Bluebird.js with Child Process


When I started my first real Node.js application, I figured out, that it is a good thing to know what streams are. Then I heard about promises and found that library called Bluebird. Now I wanted to work with nodes child process to get commands running.

What are streams and how to use them

A stream is an abstract interface implemented by various objects in Node. For example a request to an HTTP server is a stream, as is stdout. Streams are readable, writable, or both. All streams are instances of EventEmitter

from Node.js Stream API documentation

So regarding to this, let us say you want to get the content of a file. This you can get easily with the file system API:

var fs = require('fs');

fs.readFile('./', {encoding: 'utf-8'}, function(err, data) {
  if (err) {
    throw err;


Child Process with promises (Bluebird)

With a child process you can run a command from Node.js. For example you want to list the contents of a directory:

var spawn = require('child_process').spawn;

var child = spawn('ls', ['-la'], {cwd: './'});

child.stdout.on('data', function(data) {
  console.log('stdout: ' + data);

child.stderr.on('data', function(data) {
  console.log('stderr: ' + data);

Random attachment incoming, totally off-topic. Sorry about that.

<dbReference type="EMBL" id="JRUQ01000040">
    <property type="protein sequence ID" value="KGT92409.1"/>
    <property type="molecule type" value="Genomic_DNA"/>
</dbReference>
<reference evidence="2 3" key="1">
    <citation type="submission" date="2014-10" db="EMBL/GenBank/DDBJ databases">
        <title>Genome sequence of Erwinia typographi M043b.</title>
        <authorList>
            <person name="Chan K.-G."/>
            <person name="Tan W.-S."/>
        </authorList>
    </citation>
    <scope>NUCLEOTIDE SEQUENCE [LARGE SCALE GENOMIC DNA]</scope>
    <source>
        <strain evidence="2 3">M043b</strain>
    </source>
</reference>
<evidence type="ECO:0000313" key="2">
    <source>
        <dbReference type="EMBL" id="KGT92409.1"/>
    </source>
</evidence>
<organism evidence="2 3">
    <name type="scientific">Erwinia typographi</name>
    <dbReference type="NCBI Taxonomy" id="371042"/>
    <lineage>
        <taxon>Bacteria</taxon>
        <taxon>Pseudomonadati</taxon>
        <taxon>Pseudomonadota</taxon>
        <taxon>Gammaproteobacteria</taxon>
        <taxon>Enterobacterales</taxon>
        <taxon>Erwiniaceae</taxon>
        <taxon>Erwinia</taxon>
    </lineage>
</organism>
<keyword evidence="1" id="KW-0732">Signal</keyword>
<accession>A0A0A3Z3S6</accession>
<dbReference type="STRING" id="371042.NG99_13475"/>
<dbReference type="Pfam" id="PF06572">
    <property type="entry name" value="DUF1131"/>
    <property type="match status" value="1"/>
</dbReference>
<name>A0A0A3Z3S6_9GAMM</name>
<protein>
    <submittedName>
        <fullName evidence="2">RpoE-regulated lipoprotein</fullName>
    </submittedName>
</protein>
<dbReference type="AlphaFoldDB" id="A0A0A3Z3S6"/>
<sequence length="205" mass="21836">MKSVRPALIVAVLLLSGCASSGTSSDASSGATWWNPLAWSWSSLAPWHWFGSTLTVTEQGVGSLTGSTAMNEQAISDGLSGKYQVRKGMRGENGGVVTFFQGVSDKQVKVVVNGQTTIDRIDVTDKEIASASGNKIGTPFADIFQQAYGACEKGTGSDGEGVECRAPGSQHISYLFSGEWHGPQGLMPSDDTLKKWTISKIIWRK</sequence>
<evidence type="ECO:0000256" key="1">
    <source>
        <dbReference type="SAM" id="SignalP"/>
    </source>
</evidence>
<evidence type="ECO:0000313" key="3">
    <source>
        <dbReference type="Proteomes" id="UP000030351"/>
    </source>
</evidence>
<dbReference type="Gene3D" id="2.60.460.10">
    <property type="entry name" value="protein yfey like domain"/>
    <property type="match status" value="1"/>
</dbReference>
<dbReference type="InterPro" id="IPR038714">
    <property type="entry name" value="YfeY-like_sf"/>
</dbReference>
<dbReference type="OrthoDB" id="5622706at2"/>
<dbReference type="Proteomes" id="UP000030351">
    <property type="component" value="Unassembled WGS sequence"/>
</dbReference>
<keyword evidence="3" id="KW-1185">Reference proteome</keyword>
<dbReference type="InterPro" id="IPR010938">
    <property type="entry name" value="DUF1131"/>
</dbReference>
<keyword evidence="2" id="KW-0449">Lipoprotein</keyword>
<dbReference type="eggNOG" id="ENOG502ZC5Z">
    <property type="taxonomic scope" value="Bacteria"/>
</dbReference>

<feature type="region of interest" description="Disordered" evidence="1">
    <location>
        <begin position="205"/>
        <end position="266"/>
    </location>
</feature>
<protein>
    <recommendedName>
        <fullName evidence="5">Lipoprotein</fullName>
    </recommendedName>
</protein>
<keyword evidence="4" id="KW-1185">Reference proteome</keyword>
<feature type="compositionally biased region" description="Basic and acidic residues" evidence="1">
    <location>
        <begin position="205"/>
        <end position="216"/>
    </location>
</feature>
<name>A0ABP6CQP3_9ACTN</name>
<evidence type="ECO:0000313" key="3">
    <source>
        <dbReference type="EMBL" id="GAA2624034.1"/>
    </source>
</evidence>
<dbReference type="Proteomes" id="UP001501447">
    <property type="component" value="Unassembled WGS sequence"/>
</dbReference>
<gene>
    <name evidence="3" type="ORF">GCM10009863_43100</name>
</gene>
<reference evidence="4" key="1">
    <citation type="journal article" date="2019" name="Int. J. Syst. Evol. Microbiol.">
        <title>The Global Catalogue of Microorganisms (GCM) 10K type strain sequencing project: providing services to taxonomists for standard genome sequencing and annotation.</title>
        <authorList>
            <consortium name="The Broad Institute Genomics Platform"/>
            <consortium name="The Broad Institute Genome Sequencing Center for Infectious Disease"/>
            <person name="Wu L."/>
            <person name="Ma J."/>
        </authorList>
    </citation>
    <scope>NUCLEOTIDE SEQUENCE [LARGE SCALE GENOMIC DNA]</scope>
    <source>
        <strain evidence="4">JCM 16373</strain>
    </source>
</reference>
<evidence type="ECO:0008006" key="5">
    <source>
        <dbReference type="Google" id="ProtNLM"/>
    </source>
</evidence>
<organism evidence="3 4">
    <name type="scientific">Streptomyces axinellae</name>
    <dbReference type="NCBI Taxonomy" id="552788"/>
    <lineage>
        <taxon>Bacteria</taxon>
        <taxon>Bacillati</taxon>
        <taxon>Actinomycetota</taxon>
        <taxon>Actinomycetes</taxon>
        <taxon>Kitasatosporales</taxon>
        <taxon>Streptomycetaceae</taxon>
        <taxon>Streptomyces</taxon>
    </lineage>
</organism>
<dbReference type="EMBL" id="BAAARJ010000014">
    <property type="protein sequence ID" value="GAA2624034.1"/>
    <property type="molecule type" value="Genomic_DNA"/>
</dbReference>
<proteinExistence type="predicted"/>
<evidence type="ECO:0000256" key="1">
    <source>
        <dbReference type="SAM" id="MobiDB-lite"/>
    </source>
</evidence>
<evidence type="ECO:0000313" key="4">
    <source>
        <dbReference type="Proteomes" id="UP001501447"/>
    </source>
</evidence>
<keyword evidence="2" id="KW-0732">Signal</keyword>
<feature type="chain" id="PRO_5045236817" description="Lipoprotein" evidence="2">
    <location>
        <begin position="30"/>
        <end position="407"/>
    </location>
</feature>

With promises this code would look more like this:

var Promise = require('bluebird');

var prom = new Promise(function(resolve, reject) {
  var spawn = require('child_process').spawn;
  var child = spawn('ls', ['-la'], {cwd: './'});

  spawn.stdout.on('data', resolve);
  spawn.stderr.on('data', reject);

  .then(function(data) {
  .catch(function(e) {
    console.log('error: ' + e);

So promises are most likely a different style of writing the same thing. Of course there is more. Promises return values and/or throw errors. This way your try-catch code will look more readable, so it will be easier to maintain.

If you want to learn more about promises, I recommend the links on the readme of Bluebird.


It took me a while to get into streams and promises, but now it looks very handy to me. This post shall stay as a code snippet reminder for me, so that I can get into this topic back again if I was too long running around in a different language. So, if you work with Node.js and you did not do it yet, take a look at promises and try it out yourself.